Catching up with old colleagues, summer plans and post-summer thoughts for the future, all while meeting the new-comers, getting your schedule set. Truly, September is all about getting back into business, regardless of whether you’re a teacher or a student. Top that with some yummie pizzas, a view of the Siberian Ural Mountains and their beautifully peaceful lakes, and a presentation about the use of “Ah!” suspense in teaching and there you have it, the beginning of a new year. There are still a few days before I’m going to meet my new Kliny students, which, everybody knows, is when the real fun begins, so, in the meantime, I’m off picking up some remarkable brains at the conferences and workshops that never seem to let the teaching community down in the busy month of that same old cloudy September. At the workshop artfully led by Mr Gregorz Spiewak today, we slalomed past eight suspense-filled activities that opened new trails to more creative lesson content and filled our inspiration baggage with thoughts like 1000 ways to fill in these gaps:
“The world is controlled by (1)……………….. (let’s say: teachers) with the help of (2)………………. (maybe, an arsenal of pedagogical purposes, why not?)…” and so on.
Joking aside, and there WAS a lot of laughter we gave in to today, my favourite activity was the so-called “mental” dictation, which can be used to reconstruct images such as a famous painting of your liking. What you have to do is make sure you keep this painting of your choosing a secret until the very end, while spoon-feeding the students descriptive sentences only, one after the next, asking them to imagine and possibly add more visual details to them, progressively. This activity reminded me of a little experiment of one of my University literary theory professors’. At one of our lectures I and my colleagues were asked to describe the sweet little Red Riding Hood. How does she look? Hmm, she’s tiny, wears braids or one pony-tail, she might be blonde, red- or even dark-haired. We were speculating on various possibilities until we soon enough realised what the point of the exercise, or experiment, as you may wish to call it, actually was. You’ve guessed, it’s the “imagining” part that is the most important, and this is an utterly personal experience, different with every reader. This, my friends, is the beauty of reading. From experience, I can say the same about reading your own writings – more on the topic later, here and there. The musing and sense of wonder remains, that’s a given.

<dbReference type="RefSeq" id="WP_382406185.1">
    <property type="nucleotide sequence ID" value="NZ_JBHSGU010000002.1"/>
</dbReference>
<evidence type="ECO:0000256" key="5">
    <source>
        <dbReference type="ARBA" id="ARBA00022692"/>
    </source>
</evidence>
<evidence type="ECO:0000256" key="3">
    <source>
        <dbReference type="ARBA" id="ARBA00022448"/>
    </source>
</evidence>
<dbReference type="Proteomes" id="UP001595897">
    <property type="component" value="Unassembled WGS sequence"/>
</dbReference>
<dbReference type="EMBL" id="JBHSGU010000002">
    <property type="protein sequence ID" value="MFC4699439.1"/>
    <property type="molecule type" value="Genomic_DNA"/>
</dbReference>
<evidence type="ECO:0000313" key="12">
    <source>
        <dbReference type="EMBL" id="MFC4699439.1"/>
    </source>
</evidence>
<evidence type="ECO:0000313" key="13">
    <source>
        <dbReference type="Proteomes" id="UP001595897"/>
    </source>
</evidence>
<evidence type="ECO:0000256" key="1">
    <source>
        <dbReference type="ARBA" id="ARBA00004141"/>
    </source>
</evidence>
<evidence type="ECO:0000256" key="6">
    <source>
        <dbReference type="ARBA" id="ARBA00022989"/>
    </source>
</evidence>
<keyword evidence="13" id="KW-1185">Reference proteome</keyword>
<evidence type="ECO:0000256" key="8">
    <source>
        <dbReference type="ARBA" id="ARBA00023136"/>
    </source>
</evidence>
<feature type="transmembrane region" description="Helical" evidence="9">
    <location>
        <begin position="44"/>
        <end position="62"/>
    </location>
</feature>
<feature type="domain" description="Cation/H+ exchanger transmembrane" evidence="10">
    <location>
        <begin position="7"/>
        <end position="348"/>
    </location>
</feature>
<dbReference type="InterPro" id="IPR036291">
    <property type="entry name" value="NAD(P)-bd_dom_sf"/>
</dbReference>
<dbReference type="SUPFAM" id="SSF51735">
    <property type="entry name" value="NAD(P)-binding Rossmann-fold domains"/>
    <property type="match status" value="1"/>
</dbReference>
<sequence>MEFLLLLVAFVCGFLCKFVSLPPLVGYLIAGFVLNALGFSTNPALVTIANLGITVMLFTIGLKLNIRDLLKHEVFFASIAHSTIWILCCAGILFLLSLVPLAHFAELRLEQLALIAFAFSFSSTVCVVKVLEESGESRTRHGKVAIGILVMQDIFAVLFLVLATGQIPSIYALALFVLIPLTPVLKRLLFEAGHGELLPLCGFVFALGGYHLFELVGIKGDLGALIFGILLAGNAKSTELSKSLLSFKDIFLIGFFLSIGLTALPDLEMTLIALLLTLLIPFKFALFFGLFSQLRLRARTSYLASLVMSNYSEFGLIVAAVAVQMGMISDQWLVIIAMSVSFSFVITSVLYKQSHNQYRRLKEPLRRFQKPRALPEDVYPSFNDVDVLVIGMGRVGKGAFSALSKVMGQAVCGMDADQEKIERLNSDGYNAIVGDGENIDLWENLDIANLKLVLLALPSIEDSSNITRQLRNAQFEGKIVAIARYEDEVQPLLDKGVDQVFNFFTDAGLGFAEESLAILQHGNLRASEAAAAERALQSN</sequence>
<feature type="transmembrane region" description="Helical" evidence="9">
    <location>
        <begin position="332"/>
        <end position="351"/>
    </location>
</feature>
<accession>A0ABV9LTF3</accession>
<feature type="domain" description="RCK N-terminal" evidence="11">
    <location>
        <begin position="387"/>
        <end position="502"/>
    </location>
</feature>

What’s next on my brain-picking list? The very interesting workshops at the ELT Pearson Conference scheduled tomorrow – see the scheduled activities below, movie treat included!
10:30 – 11:30
Speak Out! Successful Communication in the Classroom, Robert Dean
|12:00 – 13:00||Grammar Practice is Boring – or is it?, Daniel Brayshaw|
|13:30 – 15:30||
Cinema treat, where we’ll be watching:
and the ELTea MASTERS IN ACTION Conference recommended and organised by Mr Grzegorz Spiewak himself, and the DOS Training Solutions team this coming Sunday in Krakow.
ELTea Masters in Action autumn 2012 – to mark the start of the new school year, we are bringing the very best that Canada has to offer the world ELT: the one and only Ken Lackman, with a practical-ideas-packed programme on teaching vocabulary. Totally unmissable!
Brain picking, anyone? Some herbal ELTea, maybe?